How to place the partition containing the OS & Progs for high drive seek performance?

Discussion in 'Acronis Disk Director Suite' started by TKHgva, Mar 21, 2009.

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  1. TKHgva

    TKHgva Registered Member

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    Hello,

    I have been educating myself on the "internals" of the HD to get a better understanding. Also, to understand how creating partitions can become a handy tool for space management, performance / seek time and backup facility. I'm not using Disk Director Suite quite yet (it's on it's way in the mail from overseas), but I wished to get some points understood for when I start to work with it.

    I've mostly been learning through Wiki, a few articles here and there and this website (Partition.Radified) which has been very useful. As I am a novice, it helps a great deal when the IT/Tech experts explain concepts and systems with images/pictures; so I recommend this website for those who need a "boost" in understanding the HD.

    Ok, for my questions:

    1. When we have a HD, and we wish to create a partition on it for the OS/Programs using Disk Director, where on the HD will Acronis create the partition, if it's the first patition we have ever created on the HD?
    I'm not sure if the term for the process enabling to create partitions at a specific place on the HD is called "benchmarking". If "benchmarking" is the approriate term, does Acronis enable this function/feature?

    2. When we continue to add/create partitions, do they "move" about on the HD or do they stay "in place"? Like if I created the partition for my OS/ Progms using Acronis, will that partition stay in place or does it eventually move along the HD?

    3. Using Acronis, how can we make sure partitions that are sollicited a lot by the system, i.e. the partitions containing the progms & OS, will be and remain in the best location on the HD for achieving best performance of drive's seek time? And how do we make sure it doesn't "move" along the HD, thus eventually increasing the drive's seek time?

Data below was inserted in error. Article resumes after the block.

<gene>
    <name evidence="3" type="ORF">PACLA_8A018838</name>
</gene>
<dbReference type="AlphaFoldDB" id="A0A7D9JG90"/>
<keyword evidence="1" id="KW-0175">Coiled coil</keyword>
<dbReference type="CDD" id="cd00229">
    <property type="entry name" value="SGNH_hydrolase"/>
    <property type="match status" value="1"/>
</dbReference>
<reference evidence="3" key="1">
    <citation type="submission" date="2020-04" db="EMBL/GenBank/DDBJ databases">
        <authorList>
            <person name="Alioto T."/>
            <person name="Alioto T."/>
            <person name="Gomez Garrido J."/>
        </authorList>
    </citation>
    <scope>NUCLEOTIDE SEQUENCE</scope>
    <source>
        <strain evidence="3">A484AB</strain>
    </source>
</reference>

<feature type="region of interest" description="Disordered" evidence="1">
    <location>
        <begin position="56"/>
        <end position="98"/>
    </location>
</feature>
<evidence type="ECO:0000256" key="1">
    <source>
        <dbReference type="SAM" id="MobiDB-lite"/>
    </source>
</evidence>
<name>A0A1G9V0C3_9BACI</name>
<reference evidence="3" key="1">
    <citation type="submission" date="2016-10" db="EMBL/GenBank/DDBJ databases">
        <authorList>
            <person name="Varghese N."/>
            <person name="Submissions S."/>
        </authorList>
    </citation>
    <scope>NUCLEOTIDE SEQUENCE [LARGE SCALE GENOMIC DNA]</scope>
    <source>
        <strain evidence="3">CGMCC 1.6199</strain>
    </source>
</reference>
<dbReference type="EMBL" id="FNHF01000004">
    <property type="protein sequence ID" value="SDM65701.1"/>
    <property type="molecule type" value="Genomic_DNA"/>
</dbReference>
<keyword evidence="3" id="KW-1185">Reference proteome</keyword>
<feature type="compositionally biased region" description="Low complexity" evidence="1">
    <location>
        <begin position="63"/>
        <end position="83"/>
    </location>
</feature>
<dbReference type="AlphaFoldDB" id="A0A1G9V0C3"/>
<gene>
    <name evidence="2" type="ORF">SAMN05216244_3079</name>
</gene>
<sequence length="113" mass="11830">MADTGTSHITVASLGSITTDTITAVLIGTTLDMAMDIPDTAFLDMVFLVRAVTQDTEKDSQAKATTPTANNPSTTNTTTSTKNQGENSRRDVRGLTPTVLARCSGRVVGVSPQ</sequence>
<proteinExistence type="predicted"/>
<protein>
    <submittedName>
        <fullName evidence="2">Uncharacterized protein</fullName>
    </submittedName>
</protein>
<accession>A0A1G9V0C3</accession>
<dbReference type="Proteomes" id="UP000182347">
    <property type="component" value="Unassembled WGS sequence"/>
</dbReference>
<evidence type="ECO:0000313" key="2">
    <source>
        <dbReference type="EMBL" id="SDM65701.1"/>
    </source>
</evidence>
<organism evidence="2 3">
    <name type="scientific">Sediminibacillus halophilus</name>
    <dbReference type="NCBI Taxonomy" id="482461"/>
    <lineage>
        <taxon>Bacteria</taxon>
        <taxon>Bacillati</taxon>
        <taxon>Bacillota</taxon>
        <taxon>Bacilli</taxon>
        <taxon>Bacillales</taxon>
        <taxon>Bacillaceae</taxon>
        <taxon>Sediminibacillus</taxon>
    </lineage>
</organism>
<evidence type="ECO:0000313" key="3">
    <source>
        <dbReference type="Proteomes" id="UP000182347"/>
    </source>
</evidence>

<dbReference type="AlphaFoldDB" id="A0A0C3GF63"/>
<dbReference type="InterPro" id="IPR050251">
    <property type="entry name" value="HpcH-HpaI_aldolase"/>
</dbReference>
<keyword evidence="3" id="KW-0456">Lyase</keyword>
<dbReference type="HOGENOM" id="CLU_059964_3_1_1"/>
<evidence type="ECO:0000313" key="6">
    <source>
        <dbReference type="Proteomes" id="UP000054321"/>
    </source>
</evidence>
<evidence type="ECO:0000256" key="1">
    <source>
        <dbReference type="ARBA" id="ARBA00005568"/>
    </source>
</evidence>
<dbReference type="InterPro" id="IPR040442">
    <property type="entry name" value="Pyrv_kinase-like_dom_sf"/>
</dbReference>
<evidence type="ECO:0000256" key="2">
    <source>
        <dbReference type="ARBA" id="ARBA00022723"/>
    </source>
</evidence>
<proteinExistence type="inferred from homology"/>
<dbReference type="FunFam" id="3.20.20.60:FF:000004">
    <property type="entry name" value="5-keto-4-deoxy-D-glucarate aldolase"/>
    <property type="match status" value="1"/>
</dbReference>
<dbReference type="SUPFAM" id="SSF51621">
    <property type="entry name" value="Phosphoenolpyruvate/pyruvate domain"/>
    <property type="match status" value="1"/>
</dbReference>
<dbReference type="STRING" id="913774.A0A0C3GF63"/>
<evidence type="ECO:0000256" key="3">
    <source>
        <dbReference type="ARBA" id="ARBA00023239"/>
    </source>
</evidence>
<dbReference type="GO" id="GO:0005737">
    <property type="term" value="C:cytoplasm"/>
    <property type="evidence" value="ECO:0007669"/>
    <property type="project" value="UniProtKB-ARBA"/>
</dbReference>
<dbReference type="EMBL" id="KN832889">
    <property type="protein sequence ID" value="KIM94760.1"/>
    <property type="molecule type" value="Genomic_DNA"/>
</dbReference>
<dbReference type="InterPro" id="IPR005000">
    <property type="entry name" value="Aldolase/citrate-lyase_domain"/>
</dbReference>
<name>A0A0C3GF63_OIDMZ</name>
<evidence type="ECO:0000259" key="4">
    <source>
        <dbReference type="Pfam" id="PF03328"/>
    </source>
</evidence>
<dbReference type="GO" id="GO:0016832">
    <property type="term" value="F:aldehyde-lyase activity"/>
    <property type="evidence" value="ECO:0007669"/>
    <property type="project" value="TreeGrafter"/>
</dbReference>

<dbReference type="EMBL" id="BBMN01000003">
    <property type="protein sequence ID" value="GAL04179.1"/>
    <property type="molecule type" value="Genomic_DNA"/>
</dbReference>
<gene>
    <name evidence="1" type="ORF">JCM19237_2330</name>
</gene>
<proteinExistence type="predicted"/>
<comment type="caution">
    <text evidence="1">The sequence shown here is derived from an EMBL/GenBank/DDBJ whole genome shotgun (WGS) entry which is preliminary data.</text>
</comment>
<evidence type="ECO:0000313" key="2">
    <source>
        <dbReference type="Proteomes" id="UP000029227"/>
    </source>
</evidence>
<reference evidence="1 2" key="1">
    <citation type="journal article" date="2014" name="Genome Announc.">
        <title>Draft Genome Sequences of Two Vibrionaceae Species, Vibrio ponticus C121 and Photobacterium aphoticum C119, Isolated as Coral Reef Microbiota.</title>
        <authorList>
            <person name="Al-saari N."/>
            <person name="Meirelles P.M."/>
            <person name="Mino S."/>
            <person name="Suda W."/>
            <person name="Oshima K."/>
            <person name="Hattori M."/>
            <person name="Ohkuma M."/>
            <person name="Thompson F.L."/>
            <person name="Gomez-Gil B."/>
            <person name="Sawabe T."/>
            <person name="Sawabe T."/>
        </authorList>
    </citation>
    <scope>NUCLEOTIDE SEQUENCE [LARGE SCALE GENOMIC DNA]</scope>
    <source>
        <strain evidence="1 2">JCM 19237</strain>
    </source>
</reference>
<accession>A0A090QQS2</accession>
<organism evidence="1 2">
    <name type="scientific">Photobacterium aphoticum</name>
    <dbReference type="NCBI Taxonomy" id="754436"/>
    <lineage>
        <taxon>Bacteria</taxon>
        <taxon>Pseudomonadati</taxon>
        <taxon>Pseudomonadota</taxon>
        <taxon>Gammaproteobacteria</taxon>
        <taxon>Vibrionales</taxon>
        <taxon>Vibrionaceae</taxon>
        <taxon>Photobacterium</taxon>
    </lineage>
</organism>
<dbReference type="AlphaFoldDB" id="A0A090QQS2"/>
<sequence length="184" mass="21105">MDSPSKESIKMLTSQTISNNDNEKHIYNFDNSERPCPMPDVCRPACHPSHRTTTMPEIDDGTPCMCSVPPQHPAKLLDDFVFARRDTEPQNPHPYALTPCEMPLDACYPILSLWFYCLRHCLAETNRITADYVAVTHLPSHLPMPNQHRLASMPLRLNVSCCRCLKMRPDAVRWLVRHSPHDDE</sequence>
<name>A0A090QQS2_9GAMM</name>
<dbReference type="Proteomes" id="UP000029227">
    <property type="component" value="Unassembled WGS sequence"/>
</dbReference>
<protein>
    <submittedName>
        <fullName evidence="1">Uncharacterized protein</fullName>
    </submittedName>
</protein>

Sorry if any questions are not technically correct >I'm learning.

    Thanks a lot for your time & patience!
     
  2. K0LO

    K0LO Registered Member

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    TKHgva:

    When creating partitions on a new disk they start at the beginning of the disk. Each new partition is added following the existing one(s), but they can be rearranged if necessary. Existing partitions do not move around by themselves, but stay in their fixed location unless you deliberately move or resize them. Disk Director (DD) allows you to move partitions around, so you can organize your disk layout the way that you want. For example, here is a graphic image from DD showing the layout of my disk:

    DD 10.PNG

    The left side of the graphic represents the beginning of the disk (outer track) and the right side represents the end of the disk, so partitions are arranged from left to right corresponding to the beginning to end of the disk.

    If you are looking for the best disk performance then you probably want the OS partition to be first. Since you are interested in performance you may also want to investigate programs like PerfectDisk or Diskeeper. These programs go beyond the capability of the native Windows defragmenter in keeping the layout of a disk partition optimally arranged for best performance.

    So to answer your third question, the partition does not move around by itself but the contents of the partition may move around as the operating system adds and deletes files, so defragmentation software is what is needed to optimize the layout of files within a partition.

    Hope this helps...
     
  3. crofttk

    crofttk Registered Member

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    No, it's simply called "partitioning". "Benchmarking" is looking at the performance of competitors or other members of any population in order to find ways to improve performance or simply to have the data for some other purpose.